We looked up and saw Matt and one of the Japanese pilots in the air. I was concerned for them, but knew that they would be ok, and hopefully not make the same mistake I did. Matt stayed up for a little while. I tried to contact him on radio (Reaper was kind enough to give me a waterproof radio), but the sand was jamming the mic button. Matt flew over me and I waved at him to let him know that I was ok. I watched a few more of the Japanese pilots launch.

A moment later, the guys watched Matt land; I headed towards him so I could call Reaper, and I heard him ask the guys if I was ok. They replied yes, said goodbye and they were gone. I didn’t get to ask their names, offer them a tandem (with Reaper, of course), or anything. I did thank them once again, and they were gone.

I later found out that Matt didn’t even know I was in the water until I was already out. If those guys didn’t wait an extra 5 minutes before leaving, I would have been trying to untangle from the waves (and my glider) by myself. And just think, they probably hung out just to see what we were up to as they saw our gliders laid out at Manics.

I stood on the beach, soaking wet and called Reaper from Matt’s phone and said, “Well, that didn’t go so well. I went in the drink.” He didn’t exactly hear what I said so I tried telling him again, “I landed in the water.” He still didn’t hear me and thought I was talking about being thirsty or something. Frustrated, I handed Matt the phone and said, “I can’t do it, you tell him.” I walked away and went back to gathering up all my stuff. Gear was thrown everywhere: Helmet, radio harness, car key, phone, my new pilot boots, socks, hoodie, harness, and glider. I moved everything higher up from the tide, to the rocks. Matt gathered his glider and came over to help me.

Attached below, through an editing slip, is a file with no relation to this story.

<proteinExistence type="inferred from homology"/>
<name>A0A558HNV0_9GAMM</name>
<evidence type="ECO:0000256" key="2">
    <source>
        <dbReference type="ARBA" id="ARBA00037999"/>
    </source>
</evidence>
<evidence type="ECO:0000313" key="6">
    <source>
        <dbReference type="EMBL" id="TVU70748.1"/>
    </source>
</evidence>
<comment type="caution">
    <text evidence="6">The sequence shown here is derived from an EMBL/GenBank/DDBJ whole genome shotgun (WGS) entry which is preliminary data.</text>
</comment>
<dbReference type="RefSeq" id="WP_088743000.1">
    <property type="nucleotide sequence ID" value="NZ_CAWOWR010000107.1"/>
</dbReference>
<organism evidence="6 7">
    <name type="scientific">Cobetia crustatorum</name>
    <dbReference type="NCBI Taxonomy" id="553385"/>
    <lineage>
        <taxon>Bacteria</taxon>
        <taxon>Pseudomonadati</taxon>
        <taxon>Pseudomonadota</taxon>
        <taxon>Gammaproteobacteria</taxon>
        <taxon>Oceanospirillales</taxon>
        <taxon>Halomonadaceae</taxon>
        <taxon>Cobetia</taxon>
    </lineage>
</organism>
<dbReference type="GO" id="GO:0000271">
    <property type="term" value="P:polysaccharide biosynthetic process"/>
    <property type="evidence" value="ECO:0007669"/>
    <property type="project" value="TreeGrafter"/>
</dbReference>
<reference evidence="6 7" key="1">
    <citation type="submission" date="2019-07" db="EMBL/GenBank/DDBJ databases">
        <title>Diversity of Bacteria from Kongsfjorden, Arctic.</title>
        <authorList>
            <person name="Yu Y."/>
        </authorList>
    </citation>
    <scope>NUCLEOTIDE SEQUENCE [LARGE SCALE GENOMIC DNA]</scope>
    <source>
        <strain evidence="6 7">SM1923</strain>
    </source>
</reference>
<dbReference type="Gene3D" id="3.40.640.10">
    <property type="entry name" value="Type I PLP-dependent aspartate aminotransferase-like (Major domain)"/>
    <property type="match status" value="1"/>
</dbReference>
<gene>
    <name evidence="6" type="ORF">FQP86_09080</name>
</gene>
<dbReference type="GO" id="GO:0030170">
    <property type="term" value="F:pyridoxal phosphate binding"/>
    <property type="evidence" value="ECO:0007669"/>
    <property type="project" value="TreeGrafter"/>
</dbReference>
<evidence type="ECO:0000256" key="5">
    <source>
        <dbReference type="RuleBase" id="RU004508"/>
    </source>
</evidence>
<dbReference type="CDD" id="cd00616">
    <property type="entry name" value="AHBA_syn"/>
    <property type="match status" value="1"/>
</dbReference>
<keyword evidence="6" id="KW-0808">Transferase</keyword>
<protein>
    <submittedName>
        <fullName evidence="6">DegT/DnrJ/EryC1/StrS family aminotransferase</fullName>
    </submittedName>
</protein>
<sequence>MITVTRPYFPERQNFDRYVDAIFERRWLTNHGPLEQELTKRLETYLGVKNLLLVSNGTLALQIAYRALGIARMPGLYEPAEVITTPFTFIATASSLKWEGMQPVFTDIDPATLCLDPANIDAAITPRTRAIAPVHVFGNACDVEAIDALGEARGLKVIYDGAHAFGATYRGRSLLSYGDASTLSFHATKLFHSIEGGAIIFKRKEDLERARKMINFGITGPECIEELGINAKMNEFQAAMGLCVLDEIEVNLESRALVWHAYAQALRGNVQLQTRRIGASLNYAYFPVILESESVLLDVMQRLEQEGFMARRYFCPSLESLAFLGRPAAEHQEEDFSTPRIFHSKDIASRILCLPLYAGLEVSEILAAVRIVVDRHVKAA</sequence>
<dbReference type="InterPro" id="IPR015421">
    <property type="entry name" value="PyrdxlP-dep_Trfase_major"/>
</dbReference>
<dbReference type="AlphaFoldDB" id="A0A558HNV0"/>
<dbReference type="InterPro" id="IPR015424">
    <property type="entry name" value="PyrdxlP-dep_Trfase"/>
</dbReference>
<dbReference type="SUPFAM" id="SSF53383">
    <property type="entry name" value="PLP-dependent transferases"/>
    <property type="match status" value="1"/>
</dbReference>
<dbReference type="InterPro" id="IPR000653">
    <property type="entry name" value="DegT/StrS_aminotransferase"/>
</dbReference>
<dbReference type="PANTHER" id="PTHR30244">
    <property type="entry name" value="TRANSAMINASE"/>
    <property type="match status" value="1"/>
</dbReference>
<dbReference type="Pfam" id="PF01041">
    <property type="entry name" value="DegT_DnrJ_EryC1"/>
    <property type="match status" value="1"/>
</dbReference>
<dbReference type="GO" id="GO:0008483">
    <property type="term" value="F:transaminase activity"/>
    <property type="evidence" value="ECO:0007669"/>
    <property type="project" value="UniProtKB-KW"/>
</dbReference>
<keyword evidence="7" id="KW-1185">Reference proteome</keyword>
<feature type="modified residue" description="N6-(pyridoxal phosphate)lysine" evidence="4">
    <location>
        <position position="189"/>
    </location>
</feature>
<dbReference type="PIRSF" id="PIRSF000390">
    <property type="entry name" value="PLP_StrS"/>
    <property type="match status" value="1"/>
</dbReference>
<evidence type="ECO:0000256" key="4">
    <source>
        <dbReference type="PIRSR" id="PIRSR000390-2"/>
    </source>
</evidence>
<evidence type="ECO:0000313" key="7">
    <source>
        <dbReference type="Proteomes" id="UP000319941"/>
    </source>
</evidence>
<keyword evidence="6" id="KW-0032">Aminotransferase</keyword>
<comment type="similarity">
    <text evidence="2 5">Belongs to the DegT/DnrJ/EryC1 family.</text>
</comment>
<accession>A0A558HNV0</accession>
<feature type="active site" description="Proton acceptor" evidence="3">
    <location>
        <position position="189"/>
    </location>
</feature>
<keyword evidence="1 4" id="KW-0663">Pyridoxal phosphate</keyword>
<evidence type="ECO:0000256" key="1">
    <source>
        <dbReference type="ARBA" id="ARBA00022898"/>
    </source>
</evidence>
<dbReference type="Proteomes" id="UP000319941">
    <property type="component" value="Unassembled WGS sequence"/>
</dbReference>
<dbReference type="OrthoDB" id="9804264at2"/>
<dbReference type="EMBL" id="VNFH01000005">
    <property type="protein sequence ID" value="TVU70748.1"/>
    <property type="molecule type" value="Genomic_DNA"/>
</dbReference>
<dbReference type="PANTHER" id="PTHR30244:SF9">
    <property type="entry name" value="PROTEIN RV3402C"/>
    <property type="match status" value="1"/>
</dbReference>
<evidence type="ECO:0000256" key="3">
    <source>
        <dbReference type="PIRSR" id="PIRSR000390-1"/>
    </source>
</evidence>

We bundled up my glider and decided to wrap our straps around it to carry it easier. We were right below Crazy’s and Matt told Pete to meet us there, so we started hiking the heavy, wet, sandy glider up the steep hill. I was moaning and groaning all the way up since I was hiking up barefoot, but that was nothing compared to Matt burdening almost all of the weight of the glider. I apologized for making him hike 2 times in one day – especially having to carry all that weight. He said he needed to get back in “paraglider shape” anyway.

As we were hiking up, Jess was walking on the beach, yelling my name. Matt and I told her we had to keep going, and we continued up the hill. By this time, Reaper was pulling up to Crazy’s. I reminded him this time to get a picture of me dripping wet, soggy glider in hand.

Thank you to everyone who came to help. Mahalo to Matt for doing the hard part; to Jess for folding Matt’s glider; to Duck for carrying my heavy harness; and to Reaper for washing all my gear.

~Blub Blub
Malolo (flying fish)



Rich. said...

OMG!..., Lines around the neck, arms & leg? Another lucky break. Main thing you're all-right!
Nice to have a W/P radio - What about a hook knife? Good to hear you're back in the saddle again.
Have to call ya "Wet Okole" now

Anonymous said...

Just something to think about....if it is 8-10 mph at Manic's...and blowing straight in from Kailua as you said....the actual windspeed is probably only about 2-4 mph on the beach.